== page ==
Midwest farmland flooded - what will be the impact on food prices?

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absinthe beginner
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Midwest farmland flooded - what will be the impact on food prices?

Post by absinthe beginner » Sat Mar 30, 2019 10:43 am

https://www.zerohedge.com/news/2019-03- ... devastated

Michael Snyder: "According to satellite data that was just released by Reuters, “at least 1 million acres of U.S. farmland” were covered by water for at least seven days this month. That is an agricultural disaster without equal in modern American history, and yet the mainstream media is treating this like it is some sort of second class story. It isn’t. This is the biggest news story of 2019 so far, and people want to know what is going on."

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Re: Midwest farmland flooded - what will be the impact on food prices?

Post by ZMace » Sat Mar 30, 2019 11:15 am

There are almost one billion acres of farmland active in the US. Flooding this time of year is expected and generally a non-issue as fields are not planted. It really sucks for those specific people who are affected, but it's not a problem for most.

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Re: Midwest farmland flooded - what will be the impact on food prices?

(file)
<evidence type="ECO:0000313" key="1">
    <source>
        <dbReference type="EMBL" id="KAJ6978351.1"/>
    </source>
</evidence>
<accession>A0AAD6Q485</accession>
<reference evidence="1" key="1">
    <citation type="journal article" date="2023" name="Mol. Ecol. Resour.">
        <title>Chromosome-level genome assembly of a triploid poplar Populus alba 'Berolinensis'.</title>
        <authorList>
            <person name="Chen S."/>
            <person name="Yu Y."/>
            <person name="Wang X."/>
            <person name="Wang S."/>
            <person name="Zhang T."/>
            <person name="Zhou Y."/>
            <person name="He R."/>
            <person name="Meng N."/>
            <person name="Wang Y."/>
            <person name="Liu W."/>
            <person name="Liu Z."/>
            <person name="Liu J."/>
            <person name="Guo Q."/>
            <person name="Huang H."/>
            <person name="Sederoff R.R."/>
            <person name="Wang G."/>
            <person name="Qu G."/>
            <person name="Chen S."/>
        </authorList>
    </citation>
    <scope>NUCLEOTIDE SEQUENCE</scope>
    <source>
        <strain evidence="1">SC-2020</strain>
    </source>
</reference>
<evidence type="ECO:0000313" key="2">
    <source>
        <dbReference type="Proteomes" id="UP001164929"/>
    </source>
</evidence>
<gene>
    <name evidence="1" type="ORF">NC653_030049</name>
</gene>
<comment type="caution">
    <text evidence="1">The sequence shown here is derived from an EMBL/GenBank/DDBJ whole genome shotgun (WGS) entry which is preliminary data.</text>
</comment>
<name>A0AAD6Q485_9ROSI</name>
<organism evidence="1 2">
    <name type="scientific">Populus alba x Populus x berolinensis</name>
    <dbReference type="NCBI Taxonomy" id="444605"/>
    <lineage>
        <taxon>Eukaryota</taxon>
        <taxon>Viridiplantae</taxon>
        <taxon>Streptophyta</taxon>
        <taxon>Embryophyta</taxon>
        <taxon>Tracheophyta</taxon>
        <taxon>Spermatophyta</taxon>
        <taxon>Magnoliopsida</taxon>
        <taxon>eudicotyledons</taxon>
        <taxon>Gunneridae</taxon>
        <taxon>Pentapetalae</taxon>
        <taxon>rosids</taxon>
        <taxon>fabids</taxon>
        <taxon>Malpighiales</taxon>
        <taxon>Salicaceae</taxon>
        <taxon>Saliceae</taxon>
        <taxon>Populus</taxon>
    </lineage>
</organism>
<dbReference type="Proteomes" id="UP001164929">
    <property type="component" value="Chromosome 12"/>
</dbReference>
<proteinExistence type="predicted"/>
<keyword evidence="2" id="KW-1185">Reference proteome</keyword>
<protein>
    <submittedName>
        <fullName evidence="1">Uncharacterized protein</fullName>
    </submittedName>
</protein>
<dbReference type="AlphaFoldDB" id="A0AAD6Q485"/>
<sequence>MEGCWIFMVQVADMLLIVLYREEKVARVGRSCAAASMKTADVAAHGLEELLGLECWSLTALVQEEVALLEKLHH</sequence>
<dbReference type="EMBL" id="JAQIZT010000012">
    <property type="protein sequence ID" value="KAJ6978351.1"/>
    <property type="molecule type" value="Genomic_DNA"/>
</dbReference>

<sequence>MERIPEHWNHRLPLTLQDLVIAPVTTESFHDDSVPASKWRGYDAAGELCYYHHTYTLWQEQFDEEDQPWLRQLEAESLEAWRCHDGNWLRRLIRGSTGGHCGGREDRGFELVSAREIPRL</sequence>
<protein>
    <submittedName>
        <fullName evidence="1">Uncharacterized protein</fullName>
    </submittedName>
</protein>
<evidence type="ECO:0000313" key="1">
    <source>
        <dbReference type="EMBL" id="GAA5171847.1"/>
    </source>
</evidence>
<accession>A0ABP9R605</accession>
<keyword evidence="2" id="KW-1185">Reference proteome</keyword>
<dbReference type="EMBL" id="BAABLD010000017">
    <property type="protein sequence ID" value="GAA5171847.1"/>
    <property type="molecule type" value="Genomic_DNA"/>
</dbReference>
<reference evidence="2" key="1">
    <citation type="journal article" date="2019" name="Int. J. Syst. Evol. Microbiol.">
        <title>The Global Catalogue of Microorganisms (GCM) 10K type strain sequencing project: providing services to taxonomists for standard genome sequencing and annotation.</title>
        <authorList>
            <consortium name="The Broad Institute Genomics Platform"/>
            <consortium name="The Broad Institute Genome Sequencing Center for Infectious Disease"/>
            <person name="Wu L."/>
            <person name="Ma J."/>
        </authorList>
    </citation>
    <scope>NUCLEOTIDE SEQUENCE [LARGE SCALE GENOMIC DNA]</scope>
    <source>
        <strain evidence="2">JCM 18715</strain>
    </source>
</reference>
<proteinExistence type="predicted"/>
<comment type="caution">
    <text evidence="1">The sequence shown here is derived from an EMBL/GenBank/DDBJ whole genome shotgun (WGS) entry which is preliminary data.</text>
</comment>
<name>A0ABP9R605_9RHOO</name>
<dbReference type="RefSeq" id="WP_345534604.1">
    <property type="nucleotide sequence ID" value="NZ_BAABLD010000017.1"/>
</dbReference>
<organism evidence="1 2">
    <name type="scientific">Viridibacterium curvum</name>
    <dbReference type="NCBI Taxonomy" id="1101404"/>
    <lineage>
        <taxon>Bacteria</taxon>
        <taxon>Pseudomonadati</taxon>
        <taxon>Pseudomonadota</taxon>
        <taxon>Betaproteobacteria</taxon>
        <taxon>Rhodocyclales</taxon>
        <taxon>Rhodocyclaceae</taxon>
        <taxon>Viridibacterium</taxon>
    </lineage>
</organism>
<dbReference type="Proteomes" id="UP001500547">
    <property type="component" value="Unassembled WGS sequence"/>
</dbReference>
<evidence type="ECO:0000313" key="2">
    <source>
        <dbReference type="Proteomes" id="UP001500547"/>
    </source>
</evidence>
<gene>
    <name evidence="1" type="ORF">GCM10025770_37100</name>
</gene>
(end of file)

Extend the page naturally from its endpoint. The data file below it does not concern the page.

Post by grennels » Sat Mar 30, 2019 11:39 am

I read that maybe as many a one million head of cattle drowned in NE.

This is expected to greatly increase beef prices. In our capitalist system
expectation = reality.
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Re: Midwest farmland flooded - what will be the impact on food prices?

Post by RonnyRonin » Sat Mar 30, 2019 12:53 pm

My wife works for a small national grocery chain, people she works with are expecting this to matter, especially in regards to corn.
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Re: Midwest farmland flooded - what will be the impact on food prices?

Post by Stercutus » Sun Mar 31, 2019 12:59 am

Here is the rub:

- A lot of the effected area is focused on growing corn.
- In order to plant corn they have to clear the fields of flood debris as well as silt.
- The soil has to be tested to make sure it is still good for corn and then amendments made as needed
- The rainy season is starting that will be certain to slow and delay all of this
- It takes a long time to grow corn, probably too long to get a good crop this year


Now if we were to quit growing idiotic corn ethanol and adding it to gas this would be a non-issue. Fuel would be cheaper and food would be cheaper and less tax money to would get transferred to farmers and energy companies. Energy companies would be a little poorer.


(maybe also merge the flood threads together?)
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Re: Midwest farmland flooded - what will be the impact on food prices?

Post by woodsghost » Sun Mar 31, 2019 6:47 am

grennels wrote:
Sat Mar 30, 2019 11:39 am
I read that maybe as many a one million head of cattle drowned in NE.

This is expected to greatly increase beef prices. In our capitalist system
expectation = reality.
I saw this headline and this has me confused. If a million cows died I would expect to see a lot more dead cows lying around. But maybe it is true. We will see.